WV Board of Education President and State Superintendent Speak About the Return to In-person Instruction

CHARLESTON, WV (WOAY)- The West Virginia Board of Education (WVBE) and Department of Education (WVDE) have reviewed the data and heard the voices of state and national health officials: our schools are safe for both students and teachers.

Additionally, the state is witnessing the fruition of the vaccine rollout to all education staff as well as the allocation of hundreds of millions more dollars for pandemic relief and recovery for West Virginia schools. These layered approaches reinforce efforts to return to in-person instruction with additional precautions beyond the focused mitigations and protocols recently outlined. During the January meeting, the West Virginia Board of Education will consider additional precautionary measures to allow counties extended flexibilities for the return to in-person instruction.

Many counties have indicated wanting to return to in-person instruction, five days each week as soon as possible under the existing protocols. This approach is the most effective way to educate students and meet their diverse learning and social and emotional needs. Others, upon discussion with their communities and local leaders, have expressed a desire to return to blended instruction models until school personnel desiring the vaccine have received the second dose.

In an effort to ensure student engagement and learning is supported to the fullest extent possible over the coming weeks, President Miller L. Hall will recommend to the Board that counties be permitted to continue blended learning models until school personnel have been fully vaccinated. This endorsement will not include remote learning models.

“As a state board of education, our unwavering commitment remains on the assurance that all counties are moving to full, in-person instruction for all children, said WVBE President Miller Hall. “It is our goal to return West Virginia students to in-person learning and reassure our education employees and parents that it is safe to do so.”

“The purpose of this recommendation is not to allow counties to back away from the January 19 return date announced by the Governor, but instead to strengthen the education support structure for our students keeping our eye on getting students back in the building as soon as possible,” Hall said. “The academic and extended needs of our students have suffered too much and our schools are the best way to get them back on track.”

West Virginia’s vaccination plan, the most aggressive in the country, provides an additional layer of safety for our students and teachers returning to school and will enable us to move our education system forward.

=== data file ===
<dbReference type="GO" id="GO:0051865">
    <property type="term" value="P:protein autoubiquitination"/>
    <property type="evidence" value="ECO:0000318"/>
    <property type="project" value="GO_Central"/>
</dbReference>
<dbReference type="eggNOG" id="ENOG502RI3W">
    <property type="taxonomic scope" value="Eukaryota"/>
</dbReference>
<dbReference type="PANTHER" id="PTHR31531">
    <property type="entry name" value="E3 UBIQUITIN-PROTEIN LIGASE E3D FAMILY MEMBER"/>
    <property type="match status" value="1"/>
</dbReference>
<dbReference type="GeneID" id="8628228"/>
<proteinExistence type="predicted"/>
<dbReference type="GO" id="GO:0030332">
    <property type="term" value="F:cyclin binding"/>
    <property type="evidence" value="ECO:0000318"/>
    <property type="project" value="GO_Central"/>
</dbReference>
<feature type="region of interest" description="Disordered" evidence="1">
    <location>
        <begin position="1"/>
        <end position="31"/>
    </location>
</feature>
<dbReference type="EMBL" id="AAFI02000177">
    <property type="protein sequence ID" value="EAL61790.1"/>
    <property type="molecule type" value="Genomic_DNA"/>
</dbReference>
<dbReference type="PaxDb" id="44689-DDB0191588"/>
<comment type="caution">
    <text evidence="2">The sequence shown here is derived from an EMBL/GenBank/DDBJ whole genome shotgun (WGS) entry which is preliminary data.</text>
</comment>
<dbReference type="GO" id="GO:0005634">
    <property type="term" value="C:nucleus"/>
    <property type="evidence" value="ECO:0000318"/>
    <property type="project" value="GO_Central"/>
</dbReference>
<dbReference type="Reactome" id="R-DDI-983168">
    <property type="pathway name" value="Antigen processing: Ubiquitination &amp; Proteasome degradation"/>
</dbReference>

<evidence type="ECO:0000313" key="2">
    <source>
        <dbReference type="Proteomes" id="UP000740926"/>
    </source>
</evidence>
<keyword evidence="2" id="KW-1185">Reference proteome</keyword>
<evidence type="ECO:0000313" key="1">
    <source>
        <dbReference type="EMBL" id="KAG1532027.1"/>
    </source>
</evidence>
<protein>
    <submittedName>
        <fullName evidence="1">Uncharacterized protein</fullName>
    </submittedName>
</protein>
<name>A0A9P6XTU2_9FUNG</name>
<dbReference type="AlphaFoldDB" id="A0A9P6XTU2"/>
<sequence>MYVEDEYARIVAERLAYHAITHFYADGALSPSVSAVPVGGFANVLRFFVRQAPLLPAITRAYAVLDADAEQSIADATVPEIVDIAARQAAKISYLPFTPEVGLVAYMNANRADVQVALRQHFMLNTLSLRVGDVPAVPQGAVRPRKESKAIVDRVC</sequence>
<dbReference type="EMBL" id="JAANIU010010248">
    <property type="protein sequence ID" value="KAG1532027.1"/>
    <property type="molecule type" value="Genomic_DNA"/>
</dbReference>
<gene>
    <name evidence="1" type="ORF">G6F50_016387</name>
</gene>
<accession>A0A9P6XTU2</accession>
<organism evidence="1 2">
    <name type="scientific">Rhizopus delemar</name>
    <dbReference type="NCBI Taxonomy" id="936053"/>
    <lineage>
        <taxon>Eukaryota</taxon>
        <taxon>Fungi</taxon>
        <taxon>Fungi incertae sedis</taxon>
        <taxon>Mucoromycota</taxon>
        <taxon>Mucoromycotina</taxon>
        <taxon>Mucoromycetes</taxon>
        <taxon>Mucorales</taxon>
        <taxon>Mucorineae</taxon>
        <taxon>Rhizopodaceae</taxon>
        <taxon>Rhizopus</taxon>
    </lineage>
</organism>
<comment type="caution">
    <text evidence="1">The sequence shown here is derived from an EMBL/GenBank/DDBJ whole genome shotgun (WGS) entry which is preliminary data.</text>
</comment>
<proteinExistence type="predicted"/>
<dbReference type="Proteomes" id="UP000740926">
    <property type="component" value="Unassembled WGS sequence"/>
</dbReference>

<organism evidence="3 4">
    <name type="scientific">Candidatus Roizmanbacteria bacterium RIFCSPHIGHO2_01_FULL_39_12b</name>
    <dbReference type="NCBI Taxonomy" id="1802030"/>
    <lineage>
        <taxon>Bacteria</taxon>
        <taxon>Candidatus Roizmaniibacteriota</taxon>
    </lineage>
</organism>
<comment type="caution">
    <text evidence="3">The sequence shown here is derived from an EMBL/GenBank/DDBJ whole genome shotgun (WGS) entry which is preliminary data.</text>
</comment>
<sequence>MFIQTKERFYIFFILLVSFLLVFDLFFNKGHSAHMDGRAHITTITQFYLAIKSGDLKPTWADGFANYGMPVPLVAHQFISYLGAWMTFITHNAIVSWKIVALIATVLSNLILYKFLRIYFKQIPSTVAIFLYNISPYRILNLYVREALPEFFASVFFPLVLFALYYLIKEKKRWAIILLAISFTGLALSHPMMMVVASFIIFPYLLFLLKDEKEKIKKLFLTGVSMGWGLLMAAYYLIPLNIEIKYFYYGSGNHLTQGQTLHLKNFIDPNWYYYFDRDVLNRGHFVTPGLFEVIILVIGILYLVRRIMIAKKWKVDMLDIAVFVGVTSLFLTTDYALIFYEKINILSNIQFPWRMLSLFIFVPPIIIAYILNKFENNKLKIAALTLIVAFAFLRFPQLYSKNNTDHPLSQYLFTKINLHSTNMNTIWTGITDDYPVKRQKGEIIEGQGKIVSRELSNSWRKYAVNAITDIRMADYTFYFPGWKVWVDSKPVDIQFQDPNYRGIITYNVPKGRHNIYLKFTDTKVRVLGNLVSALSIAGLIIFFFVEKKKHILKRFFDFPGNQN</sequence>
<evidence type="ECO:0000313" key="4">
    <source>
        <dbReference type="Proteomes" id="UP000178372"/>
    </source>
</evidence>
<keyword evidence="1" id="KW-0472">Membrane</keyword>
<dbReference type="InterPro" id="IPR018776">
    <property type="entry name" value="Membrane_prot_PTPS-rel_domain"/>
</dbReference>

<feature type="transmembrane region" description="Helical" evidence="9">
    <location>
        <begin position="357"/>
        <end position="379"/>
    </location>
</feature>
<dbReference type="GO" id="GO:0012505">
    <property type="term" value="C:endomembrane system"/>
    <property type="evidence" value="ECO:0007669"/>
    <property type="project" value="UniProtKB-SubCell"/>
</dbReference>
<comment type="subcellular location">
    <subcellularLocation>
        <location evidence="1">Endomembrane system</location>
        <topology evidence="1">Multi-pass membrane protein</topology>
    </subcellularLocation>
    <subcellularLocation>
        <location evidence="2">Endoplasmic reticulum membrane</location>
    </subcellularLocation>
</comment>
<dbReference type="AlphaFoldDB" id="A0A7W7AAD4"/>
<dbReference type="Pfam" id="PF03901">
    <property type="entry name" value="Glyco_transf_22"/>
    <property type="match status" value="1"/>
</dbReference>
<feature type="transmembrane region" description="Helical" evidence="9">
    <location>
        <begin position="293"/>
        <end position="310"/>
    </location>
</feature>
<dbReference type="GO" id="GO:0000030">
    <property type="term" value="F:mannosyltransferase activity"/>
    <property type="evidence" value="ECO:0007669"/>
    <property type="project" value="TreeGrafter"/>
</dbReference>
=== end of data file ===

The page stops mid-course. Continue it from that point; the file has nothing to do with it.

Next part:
“We continue to advocate for the return to full, in-person instruction because our children so desperately need to get back to school,” said State Superintendent of Schools W. Clayton Burch. “I respect the ability of local-level decision-making, however, our collective purpose must remain focused to ensure the constitutionally mandated educational goals of quality and equality are achieved.”

If the WVBE accepts the recommendation, those counties ready to return to full in-person instruction will begin on January 19, and those wanting to continue with blended instruction can do so until all school employees are vaccinated.

This week, 9,140 educators and school personnel rolled up their sleeves to receive the vaccine which was given to employees 50 years of age and older as a priority. Distributions will continue during the week of January 10th.

“We appreciate the response from our educators and school employees during the first week of the vaccine rollout,” said State Superintendent of Schools W. Clayton Burch. “Those who have come out to receive the vaccine are an important part of our recovery efforts as we return to in-person instruction statewide. We will continue to work with counties to facilitate a smooth process until all in our school system who want the vaccine have one.”

As part of the recently passed federal Coronavirus Aid Relief and Economic Security (CARES) Act, the state will receive more than $339 million. These dollars are a part of the Elementary and Secondary School Emergency Relief Fund (ESSERF) round two allocations counties can use for continuity of operations, pandemic learning loss activities and health and safety needs (among others). The WVDE will provide counties with an application to access the funds by January 19, 2021. All counties still have access to funds provided through the first round of ESSERF.